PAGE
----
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Is Inclusionary Zoning a Proper Remedy for the Affordable Housing Crisis? —A Case Study of IZ Programs in New Jersey and North Carolina
By Xinchen Li
The recent decade witnessed a worsening of the affordable housing crisis across the
country. Inclusionary zoning (IZ) has been a popular municipal remedy for the crisis.
However, it is unclear whether IZ actually adds to the affordable housing stock, and
whether it achieves its goal at the expense of average homeowners. Through a case
study of New Jersey and North Carolina, this paper aims to address these two questions.The results suggest that there is no statistically significant positive relationship between the presence of IZ and the housing price in the two states, but its beneficiary effects are also debatable.
Advisors: Professor Christopher Timmins | JEL Codes: D10 ; R2; R21
The Link between Gentrification and Displacement and the Effects of Displacement on Residents in Los Angeles County
By Ashley Qiang
Over the past decades, gentrification has accelerated across the country. Along with this phenomenon comes growing concern about displacement, although limited research has been dedicated to examining gentrification’s impact on displacement. This paper studies the link between gentrification and displacement, as well as who is more likely to be displaced and the effects on the displaced. The results show that lower-income renters are significantly more likely to be displaced from gentrifying neighborhoods, and they tend to move to worse neighborhoods with lower education quality and higher crime rates.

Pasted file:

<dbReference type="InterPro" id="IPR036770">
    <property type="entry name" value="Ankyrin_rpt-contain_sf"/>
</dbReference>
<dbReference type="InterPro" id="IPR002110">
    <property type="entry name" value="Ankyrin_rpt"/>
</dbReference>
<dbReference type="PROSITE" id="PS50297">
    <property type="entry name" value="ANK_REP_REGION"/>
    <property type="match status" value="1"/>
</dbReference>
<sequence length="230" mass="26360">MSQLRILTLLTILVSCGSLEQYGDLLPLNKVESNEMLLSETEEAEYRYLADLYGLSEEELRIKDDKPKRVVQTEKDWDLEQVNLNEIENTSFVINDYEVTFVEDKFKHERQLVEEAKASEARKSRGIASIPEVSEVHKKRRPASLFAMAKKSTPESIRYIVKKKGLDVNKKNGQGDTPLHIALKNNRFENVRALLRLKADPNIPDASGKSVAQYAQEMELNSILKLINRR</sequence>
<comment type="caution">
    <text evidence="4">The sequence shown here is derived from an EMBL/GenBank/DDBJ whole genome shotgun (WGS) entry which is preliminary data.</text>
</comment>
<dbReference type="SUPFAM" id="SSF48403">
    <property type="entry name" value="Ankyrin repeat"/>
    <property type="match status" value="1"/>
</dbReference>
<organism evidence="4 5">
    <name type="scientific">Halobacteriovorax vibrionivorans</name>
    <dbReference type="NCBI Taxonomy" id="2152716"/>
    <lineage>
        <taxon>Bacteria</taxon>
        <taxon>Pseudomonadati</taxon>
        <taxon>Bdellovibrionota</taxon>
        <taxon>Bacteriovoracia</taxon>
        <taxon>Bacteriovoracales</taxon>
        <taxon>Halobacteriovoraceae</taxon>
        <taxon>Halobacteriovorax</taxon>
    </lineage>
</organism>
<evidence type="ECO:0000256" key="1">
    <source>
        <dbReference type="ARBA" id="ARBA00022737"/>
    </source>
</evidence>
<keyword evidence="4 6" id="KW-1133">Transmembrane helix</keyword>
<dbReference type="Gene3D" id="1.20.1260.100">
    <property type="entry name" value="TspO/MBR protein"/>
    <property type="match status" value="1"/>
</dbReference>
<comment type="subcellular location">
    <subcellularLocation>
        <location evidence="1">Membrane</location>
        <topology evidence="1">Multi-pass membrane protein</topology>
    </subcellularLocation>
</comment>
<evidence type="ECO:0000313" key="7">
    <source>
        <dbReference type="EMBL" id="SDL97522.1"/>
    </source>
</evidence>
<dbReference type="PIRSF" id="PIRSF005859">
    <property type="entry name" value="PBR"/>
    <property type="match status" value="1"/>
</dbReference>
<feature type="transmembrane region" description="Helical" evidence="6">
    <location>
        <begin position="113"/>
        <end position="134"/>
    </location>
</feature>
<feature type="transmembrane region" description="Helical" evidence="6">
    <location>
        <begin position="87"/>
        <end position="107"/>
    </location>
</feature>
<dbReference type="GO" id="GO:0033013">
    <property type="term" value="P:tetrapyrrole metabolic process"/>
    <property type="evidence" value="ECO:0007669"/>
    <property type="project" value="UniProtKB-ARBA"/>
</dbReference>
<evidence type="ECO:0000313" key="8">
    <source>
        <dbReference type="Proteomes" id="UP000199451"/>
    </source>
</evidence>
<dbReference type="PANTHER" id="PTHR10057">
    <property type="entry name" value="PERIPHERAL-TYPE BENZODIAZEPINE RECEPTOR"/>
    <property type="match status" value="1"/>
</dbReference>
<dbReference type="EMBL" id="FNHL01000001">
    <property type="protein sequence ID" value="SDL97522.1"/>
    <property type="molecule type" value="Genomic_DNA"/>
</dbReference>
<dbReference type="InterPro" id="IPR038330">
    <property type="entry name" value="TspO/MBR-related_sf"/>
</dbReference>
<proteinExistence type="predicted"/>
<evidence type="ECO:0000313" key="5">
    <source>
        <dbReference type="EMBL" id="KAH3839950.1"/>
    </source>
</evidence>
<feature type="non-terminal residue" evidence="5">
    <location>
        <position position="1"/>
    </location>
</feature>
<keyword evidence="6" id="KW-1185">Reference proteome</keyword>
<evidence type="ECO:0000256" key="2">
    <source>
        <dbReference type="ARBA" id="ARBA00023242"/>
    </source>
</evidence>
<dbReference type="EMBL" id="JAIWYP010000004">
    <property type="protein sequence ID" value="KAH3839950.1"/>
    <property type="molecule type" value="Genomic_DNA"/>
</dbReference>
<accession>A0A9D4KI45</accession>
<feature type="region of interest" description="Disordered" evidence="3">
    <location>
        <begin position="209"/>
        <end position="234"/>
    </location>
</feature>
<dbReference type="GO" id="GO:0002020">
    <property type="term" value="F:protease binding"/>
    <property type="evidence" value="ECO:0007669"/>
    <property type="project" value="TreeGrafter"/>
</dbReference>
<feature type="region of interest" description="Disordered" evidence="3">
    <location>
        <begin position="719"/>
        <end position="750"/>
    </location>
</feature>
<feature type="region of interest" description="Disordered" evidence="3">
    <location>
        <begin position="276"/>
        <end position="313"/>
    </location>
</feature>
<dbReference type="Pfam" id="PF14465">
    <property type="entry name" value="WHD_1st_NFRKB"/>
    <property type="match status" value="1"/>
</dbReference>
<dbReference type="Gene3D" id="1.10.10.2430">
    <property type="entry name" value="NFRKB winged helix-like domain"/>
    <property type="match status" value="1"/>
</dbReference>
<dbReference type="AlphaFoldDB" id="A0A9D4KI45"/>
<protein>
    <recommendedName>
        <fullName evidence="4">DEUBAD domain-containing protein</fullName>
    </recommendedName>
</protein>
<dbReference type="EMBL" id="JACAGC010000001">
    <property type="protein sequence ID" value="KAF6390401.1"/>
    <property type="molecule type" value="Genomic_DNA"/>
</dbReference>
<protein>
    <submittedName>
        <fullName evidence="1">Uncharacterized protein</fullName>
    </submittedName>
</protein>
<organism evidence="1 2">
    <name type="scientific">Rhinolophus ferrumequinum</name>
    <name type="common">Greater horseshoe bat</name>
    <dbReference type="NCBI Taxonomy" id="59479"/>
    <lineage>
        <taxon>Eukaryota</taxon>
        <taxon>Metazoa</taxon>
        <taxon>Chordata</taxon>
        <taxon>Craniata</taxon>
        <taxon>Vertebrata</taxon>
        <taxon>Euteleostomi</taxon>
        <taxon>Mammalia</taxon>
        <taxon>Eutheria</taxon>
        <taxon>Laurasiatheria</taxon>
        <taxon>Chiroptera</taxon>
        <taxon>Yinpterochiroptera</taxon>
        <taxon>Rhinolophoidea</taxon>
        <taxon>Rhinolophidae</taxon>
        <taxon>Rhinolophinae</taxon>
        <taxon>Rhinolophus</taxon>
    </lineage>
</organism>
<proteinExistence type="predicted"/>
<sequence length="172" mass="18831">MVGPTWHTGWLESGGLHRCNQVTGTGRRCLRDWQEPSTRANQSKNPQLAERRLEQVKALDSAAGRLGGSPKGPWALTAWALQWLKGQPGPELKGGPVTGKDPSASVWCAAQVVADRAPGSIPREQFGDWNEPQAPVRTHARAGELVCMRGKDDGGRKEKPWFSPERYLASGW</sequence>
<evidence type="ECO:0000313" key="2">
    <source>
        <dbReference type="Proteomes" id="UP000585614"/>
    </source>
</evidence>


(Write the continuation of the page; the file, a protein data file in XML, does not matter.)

Advisor: Chis Timmins | JEL Codes: R1, R21, R23
Shale Gas Development and Housing Value in the United Kingdom: Impact of the 13th Onshore Licensing, 2008
By Esther Lho
While shale gas is a prospective energy source, it is known to bring environmental deficits to the drilling neighborhood. Because of such concerns, property values fluctuate upon the possibility of shale gas fracturing. This paper examines the change in housing prices before and after the release of the 13th onshore oil and gas licensing round, which took place in 2008 when shale gas was increasingly being considered as the alternative to ease the United Kingdom’s dependency on coal. Results suggest that the 2008 licensing has caused a 3% decrease in housing price growth rate for the licensed areas.
Advisor: Christopher Timmins | JEL Codes: Q42, Q5, Q51 | Tagged: Consumer Expectation, Fracturing, Hedonic Price, Housing Prices, Property valuation, Shale Gas, United Kingdom